Brexit: Between A Rock and A Hard Place
According to the latest results, the Leave campaign won narrowly in the Brexit Referendum. A narrow win it may be so, yet it is one of the biggest victories for Eurosceptics since the French and Dutch no votes to the European constitution in 2005. It is yet to be seen whether the British referendum would cause more damage to European integration than the French and Dutch no votes which shelved a federal European Union in the political agendas of European politicians.
Since its entrance to the Union, the British position in the EU has been perceived by many as ambivalent. It took some time and many concessions granted to the British to establish a working political and economic regime between the EU and Britain. Despite its opt-outs the UK remained sceptical of the European integration and displayed a cynical view of the reform efforts within the EU since Margaret Thatcher’s premiership. The recent reforms implemented by the Treaty of Lisbon (aka Reform Treaty) apparently failed to generate public support not only across Britain but also across the Continent since its entry into force in 2009. It is also crystal clear that although David Cameron, the British Prime Minister, succeeded to gain new opt-outs for the UK last February, the anti-EU camp has increased its popular support across Britain since then. According to the UK-EU deal, the UK was not held obliged to commit itself to further political integration. Moreover, Cameron’s two other demands: i) the exercise of a veto power by national parliaments against the European Commission and ii) the “emergency brake” clause on social and migrant policy were also accepted by the EU.
The EU, more or less, conceded to the demands of Cameron since European politicians found themselves in a political dilemma that might jeopardize the EU project. On the one hand, having been frightened by the unexpected consequences of the UK’s leave, European politicians were forced to strike a deal with the UK. It was feared that a no vote to Europe could spread rapidly to other member states. On the other hand, European politicians were remained reluctant to give further concessions to the UK as other member states could ask for similar ones. Both were unpleasant alternatives, yet the EU politicians had to evade from the most unpleasant one, i.e. the British leave. At the end of the day, the EU opted for keeping the UK within the Union by giving further concessions. However, the results of the British referendum demonstrated that British people were not satisfied by the deal.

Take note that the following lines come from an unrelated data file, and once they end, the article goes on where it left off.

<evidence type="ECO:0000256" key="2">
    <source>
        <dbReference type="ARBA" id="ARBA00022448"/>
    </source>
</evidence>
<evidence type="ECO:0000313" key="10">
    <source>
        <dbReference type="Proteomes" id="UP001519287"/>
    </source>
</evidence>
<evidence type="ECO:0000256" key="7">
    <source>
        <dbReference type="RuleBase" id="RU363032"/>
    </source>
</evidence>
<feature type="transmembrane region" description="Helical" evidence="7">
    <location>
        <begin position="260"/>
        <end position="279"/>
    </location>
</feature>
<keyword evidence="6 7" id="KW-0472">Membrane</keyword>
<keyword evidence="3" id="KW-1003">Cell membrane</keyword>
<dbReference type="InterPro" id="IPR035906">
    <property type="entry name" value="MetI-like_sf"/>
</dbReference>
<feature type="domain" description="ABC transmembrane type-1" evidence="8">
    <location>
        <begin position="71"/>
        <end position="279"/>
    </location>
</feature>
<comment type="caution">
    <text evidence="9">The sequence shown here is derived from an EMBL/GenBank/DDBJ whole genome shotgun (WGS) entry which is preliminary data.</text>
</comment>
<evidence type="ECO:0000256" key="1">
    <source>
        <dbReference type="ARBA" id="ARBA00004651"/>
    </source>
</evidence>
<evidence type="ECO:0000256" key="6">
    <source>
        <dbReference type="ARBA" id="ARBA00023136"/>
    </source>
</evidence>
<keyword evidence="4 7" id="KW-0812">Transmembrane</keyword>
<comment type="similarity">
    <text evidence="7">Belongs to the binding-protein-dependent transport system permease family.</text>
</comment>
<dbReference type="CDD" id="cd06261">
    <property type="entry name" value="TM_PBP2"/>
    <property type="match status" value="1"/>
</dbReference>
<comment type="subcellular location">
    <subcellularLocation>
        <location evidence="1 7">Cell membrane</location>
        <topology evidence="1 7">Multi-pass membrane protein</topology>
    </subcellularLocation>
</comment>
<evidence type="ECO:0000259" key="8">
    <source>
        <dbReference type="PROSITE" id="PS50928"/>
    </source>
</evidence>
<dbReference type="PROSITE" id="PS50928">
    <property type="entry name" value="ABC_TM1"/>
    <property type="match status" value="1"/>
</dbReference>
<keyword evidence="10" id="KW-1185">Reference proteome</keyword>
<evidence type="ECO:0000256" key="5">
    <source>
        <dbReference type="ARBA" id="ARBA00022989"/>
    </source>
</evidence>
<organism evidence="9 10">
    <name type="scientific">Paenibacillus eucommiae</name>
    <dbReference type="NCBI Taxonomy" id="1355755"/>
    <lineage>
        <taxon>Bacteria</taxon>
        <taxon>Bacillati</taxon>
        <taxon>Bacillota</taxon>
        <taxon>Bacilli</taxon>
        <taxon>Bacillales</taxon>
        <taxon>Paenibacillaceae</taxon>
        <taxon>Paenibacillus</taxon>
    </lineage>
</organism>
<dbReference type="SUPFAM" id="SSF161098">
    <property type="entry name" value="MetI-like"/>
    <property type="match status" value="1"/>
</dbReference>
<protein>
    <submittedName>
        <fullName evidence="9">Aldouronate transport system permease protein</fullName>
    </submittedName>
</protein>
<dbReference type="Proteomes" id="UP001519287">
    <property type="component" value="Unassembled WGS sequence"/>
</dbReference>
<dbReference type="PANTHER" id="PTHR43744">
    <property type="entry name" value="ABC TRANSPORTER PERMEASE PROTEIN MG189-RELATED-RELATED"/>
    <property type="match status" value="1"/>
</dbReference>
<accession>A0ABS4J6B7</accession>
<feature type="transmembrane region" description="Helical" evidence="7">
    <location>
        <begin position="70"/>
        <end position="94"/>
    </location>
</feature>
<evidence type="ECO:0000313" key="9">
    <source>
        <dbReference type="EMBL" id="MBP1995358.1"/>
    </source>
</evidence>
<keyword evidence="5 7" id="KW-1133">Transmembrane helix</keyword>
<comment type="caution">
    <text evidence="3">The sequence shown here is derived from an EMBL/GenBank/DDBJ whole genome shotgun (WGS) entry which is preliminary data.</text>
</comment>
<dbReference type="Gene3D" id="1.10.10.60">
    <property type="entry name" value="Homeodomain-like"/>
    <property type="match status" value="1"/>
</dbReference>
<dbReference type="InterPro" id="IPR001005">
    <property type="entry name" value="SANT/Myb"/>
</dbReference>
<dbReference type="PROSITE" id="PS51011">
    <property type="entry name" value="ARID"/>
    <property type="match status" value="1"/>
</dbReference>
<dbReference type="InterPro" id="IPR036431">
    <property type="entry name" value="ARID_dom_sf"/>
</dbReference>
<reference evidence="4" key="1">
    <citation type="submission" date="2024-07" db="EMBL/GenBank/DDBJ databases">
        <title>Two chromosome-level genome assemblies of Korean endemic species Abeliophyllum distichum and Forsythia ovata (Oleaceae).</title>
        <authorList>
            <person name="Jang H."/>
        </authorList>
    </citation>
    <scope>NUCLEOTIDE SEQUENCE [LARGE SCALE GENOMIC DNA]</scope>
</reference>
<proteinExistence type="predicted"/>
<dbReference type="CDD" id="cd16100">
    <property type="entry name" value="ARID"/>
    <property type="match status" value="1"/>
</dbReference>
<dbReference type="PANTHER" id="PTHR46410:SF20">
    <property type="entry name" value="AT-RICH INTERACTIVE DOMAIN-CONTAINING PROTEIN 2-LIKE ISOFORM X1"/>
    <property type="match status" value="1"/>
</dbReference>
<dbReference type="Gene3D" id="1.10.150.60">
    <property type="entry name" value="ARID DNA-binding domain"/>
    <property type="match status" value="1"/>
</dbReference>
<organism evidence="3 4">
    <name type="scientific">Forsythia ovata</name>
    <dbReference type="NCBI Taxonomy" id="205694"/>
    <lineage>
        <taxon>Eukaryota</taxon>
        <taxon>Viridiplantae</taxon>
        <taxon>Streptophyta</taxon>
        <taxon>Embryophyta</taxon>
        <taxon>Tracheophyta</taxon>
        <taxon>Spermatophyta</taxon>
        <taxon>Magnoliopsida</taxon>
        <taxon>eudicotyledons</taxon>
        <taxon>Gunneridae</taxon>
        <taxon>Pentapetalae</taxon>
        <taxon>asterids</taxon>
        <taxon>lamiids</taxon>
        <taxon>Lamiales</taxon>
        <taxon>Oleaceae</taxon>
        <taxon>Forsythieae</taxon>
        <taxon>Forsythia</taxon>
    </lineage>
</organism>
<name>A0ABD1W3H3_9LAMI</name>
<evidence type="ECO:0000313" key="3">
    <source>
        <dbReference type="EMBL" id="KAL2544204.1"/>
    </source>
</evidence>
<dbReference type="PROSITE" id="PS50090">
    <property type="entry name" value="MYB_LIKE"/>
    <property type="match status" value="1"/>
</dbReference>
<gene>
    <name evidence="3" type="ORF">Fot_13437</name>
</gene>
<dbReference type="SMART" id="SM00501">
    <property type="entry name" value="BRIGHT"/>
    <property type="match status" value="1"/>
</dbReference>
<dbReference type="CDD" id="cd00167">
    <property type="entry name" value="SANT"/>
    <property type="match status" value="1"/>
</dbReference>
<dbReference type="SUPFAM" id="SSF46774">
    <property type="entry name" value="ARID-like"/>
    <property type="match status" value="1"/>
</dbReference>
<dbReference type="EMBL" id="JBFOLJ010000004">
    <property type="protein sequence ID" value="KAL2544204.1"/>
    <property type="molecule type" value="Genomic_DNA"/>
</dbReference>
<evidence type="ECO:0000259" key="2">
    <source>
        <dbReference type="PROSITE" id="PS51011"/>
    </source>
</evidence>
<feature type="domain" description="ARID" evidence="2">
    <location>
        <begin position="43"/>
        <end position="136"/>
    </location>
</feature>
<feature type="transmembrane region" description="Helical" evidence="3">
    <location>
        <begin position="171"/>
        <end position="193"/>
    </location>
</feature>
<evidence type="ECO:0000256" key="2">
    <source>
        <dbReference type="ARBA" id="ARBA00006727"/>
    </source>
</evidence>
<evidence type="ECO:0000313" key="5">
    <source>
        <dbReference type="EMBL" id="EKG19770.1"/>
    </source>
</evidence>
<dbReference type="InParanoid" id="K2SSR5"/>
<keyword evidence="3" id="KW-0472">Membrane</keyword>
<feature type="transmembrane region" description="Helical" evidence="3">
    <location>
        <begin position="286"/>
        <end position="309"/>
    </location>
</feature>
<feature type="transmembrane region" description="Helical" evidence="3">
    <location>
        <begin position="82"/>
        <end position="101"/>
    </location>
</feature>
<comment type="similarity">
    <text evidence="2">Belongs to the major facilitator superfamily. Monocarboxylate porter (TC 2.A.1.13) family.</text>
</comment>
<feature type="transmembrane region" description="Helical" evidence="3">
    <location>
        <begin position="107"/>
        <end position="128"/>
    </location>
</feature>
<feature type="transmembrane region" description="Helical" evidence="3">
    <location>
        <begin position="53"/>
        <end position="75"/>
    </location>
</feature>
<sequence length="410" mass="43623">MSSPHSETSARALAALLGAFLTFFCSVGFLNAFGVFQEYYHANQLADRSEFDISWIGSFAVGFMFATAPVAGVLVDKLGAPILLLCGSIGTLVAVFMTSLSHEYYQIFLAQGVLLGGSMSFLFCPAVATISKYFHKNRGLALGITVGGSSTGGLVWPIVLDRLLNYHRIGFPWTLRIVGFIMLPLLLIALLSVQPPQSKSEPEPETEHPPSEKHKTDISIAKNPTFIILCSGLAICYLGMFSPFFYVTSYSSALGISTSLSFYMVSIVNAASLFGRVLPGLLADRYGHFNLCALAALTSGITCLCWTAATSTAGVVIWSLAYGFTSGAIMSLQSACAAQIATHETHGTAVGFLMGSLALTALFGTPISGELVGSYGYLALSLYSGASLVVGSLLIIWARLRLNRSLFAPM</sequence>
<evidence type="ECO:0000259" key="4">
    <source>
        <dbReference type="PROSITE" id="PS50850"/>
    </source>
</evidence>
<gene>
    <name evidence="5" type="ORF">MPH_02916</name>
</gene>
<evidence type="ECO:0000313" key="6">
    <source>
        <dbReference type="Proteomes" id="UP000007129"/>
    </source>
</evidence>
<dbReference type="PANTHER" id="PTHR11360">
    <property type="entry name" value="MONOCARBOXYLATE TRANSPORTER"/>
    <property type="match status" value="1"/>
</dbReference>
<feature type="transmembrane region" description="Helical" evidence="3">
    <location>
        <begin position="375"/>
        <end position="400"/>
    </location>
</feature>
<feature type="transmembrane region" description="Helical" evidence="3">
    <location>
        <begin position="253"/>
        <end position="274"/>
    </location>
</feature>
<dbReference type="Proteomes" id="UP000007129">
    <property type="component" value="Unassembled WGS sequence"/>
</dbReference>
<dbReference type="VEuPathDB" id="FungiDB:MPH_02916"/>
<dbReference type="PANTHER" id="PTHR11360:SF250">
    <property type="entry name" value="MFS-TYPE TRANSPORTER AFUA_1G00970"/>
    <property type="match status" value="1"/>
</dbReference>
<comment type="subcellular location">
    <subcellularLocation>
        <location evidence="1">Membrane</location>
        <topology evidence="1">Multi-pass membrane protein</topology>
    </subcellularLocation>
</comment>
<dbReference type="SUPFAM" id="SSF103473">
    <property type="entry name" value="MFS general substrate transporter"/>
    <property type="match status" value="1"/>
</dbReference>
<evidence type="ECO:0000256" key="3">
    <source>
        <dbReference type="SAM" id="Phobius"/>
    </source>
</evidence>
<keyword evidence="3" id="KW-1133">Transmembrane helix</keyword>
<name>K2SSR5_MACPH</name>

What has to be discussed now is the broader implications of the UK’s vote to leave the EU for British and European politics. It is feared that the UK’s vote to leave the EU will lead to new referendums in other member states, namely in France and the Netherlands. As the Pandora ’s Box of referendums on the future of the EU across the Continent has now opened, political clout of far right and anti-EU parties might surge in many European countries. The rise of far-right and anti-EU parties would create new partnerships in European politics. Perhaps, more importantly, it would widen the gap between Europeans and outsiders. Nobody in the EU is sure whether the EU without Britain would be more unified and problem-free environment. The EU’s future has been on the rocks for some time not because of the British ambiguous approach towards the EU project but rather because of the lack of internal (a need for economic reconstruction after the World War two) and external (the Soviet threat towards Western Europe) stimuli that had played vital roles in the foundation of the EU in the 1950s.
It will not take too long for Britain to normalize its relations with the major actors in Europe. Surely, big members of the EU, i.e. Germany and France, would take slow steps towards the development of bilateral relations with Britain as they fear a domino effect that could bring the demise of a more than 60 years old European integration. The nature of UK’s subsequent relations with the EU would influence its relations with France and Germany as well. Nevertheless, slow recovery of bilateral relations between the three countries would probably result in the establishment of a tripartite political and economic regime between Britain, France and Germany in the long run.
The Brexit referendum, once and perhaps for all, proved that the UK did never consider itself as part of a European project that would create a political union among European countries. The pro-EU camp has to contemplate on the reasons of their failure to reach out ordinary Europeans as much as they decide on the appropriate ways of dealing with the UK’s leave. On the other hand, it is British responsibility towards the British and European citizens to smoothen the two-year process of transition from an EU member to a non-EU member country. On top of that, the next generation of British politicians will have to find a new scapegoat to put the blame on for their unsuccessful economic and social policy as they struggle to cope with the effects of a sea change in global economic and political structures in the near future.